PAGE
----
Slides

Local gauge field theory from the perspective of non-linear PDE geometry


Jacob Kryczka

LAREMA, University of Angers

Higher structures and derived geometry have become ubiquitous tools when studying the mathematics of quantum field theory. Specifically, shifted Poisson structures and their quantization have found application in quantum field and string theory with derived symplectic geometry providing a powerful reinterpretation of the AKSZ formalism.

In the most `basic' setting, these notions appear when describing the homotopical space of critical points of an action functional. Rather than start with the critical locus, we would like to study the corresponding space of solutions of the equation of motion and the natural geometric structures it possesses. The upshot of this type of an approach is that we can study non-linear PDEs which are not necessarily of Euler-Lagrange form.

In my talk I will describe a functorial approach to non-linear PDEs in the presence of symmetries. We will pay special attention to describing gauge field theories and the derived covariant phase space, equipped with its canonical shifted symplectic form.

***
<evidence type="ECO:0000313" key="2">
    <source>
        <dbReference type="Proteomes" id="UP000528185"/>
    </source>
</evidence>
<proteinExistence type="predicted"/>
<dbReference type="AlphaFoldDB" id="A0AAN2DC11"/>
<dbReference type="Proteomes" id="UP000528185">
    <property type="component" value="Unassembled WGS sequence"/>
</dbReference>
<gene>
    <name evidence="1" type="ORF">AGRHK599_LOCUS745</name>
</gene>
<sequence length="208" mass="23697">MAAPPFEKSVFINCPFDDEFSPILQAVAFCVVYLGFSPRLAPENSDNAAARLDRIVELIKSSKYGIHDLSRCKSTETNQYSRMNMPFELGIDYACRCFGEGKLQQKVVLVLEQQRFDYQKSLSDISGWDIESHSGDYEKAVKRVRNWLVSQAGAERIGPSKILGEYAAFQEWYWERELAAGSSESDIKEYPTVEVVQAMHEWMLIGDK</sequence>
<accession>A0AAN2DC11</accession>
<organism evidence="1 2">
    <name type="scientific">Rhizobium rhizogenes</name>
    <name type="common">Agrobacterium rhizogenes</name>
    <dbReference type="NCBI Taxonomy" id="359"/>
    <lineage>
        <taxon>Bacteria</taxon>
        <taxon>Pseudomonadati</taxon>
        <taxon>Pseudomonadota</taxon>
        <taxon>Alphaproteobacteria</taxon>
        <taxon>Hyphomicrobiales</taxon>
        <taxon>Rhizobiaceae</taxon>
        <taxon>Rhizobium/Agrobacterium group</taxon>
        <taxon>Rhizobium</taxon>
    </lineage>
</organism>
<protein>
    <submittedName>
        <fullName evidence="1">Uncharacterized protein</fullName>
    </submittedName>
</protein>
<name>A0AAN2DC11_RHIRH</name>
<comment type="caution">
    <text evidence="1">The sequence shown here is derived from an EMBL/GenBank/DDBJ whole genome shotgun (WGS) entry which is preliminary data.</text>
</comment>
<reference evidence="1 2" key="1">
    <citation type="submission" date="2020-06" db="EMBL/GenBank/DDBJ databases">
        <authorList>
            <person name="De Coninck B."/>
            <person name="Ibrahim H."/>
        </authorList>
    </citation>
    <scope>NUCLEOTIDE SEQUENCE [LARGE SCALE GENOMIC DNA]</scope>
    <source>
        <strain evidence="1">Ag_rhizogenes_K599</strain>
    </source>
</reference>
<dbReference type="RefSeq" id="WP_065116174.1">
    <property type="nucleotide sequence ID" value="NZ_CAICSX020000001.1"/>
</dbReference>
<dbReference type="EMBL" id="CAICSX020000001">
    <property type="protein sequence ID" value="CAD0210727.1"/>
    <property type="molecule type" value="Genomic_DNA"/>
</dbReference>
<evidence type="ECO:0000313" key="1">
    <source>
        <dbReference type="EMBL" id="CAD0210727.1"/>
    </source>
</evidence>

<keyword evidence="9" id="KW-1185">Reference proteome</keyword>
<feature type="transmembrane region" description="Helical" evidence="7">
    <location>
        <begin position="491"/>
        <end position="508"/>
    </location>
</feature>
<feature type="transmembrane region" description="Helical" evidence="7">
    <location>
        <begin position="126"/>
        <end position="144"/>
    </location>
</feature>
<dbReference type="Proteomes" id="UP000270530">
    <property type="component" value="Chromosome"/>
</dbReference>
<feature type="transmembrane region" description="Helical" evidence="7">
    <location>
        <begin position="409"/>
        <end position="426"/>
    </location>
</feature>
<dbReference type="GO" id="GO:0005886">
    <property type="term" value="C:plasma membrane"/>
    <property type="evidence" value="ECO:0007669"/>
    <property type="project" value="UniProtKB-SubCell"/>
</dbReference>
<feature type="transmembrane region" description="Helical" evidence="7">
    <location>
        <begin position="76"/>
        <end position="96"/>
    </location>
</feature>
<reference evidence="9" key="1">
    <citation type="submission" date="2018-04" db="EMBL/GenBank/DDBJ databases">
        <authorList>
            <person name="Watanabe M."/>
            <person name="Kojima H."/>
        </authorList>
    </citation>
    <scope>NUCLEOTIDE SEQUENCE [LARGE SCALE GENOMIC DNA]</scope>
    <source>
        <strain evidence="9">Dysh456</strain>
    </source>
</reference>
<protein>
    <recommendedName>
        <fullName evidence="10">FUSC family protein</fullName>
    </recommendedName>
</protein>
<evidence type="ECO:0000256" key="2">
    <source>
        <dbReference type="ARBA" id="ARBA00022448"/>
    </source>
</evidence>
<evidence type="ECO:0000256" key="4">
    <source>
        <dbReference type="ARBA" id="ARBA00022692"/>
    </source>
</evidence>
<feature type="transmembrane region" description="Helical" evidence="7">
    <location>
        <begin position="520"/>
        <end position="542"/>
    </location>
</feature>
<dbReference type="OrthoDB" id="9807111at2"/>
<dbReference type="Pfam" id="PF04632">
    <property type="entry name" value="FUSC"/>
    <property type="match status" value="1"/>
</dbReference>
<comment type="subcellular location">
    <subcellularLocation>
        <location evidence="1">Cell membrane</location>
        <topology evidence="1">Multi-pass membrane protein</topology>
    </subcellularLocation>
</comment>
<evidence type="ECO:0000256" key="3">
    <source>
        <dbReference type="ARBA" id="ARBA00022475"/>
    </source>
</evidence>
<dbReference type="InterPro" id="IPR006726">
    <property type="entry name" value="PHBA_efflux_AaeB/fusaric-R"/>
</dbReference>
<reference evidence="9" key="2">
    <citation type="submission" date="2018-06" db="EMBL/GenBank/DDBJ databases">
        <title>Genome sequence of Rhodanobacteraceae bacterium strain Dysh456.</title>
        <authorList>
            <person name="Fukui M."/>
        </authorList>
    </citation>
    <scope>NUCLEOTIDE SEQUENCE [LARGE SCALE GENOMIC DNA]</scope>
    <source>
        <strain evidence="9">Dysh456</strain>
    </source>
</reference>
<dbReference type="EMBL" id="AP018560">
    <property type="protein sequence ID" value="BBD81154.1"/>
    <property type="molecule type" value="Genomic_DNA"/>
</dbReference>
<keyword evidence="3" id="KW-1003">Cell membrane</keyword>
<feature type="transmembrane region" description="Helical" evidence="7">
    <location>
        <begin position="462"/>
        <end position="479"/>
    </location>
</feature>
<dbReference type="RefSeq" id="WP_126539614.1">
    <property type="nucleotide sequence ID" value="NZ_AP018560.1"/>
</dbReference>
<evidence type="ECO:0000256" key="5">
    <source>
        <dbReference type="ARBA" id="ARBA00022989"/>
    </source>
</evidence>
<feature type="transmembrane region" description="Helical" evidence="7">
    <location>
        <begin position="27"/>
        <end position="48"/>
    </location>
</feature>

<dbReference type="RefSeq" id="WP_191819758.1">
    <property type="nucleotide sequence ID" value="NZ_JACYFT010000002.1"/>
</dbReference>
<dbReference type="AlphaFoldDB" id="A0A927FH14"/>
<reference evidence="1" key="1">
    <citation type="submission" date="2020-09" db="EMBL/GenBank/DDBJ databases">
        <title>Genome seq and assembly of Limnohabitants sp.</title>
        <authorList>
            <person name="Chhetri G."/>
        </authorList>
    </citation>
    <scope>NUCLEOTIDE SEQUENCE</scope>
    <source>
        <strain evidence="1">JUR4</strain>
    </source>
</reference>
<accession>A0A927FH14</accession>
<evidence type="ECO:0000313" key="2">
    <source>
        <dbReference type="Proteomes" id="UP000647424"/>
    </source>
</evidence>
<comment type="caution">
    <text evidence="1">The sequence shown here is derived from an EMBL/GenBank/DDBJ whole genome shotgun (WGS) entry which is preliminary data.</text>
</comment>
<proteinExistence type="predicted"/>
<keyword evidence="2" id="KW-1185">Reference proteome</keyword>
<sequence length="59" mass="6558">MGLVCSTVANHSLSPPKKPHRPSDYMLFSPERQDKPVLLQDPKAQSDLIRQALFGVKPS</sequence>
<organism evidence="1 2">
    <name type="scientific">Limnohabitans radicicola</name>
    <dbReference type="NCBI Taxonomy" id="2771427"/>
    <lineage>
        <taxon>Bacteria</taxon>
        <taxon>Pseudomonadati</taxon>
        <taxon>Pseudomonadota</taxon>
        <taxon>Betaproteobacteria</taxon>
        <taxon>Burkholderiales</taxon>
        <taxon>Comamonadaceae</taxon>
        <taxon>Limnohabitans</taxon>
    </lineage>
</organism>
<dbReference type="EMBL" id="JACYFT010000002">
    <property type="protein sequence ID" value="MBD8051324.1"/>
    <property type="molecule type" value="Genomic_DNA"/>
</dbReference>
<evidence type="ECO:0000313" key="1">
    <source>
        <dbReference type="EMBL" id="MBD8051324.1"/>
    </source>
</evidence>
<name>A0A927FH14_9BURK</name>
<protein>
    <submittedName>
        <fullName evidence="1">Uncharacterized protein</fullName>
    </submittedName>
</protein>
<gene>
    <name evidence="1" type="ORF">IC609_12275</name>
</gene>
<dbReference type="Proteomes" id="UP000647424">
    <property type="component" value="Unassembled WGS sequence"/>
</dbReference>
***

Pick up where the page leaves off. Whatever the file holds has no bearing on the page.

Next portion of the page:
Slides

Hamiltonian $S^1$-spaces, semitoric integrable systems, and hyperbolic singularities


Joseph Palmer

University of Illinois, Urbana-Champaign

A Hamiltonian action of $S^1$ on a symplectic 4-manifold comes with a real valued Hamiltonian function $J$. When we can we find a smooth map $H$ such that $(J,H)$ is an integrable system? Moreover, what can we say about the properties of the resulting system $(J,H)$ in different situations? We explore these questions and how their answers relates to toric integrable systems, semitoric integrable systems, and a class of integrable systems with hyperbolic singularities which generalize semitoric systems. This is joint work with S. Hohloch.

Slides

Quantum R-matrix identities and Interacting Integrable Tops


Ivan Sechin

Skoltech

Integrability of classical integrable systems, for example, multi-particle Calogero–Moser system, is based on some functional identities on rational, trigonometric, or elliptic functions, which ensure the existence of Lax pair and the Poisson commutativity of integrals of motion. It appears that some quantum R-matrices satisfy the matrix analogues of the relations, known as associative Yang–Baxter equation and its degenerations. This fact allows us to use such quantum R-matrices in Lax pairs instead of scalar functions and construct new classical integrable systems.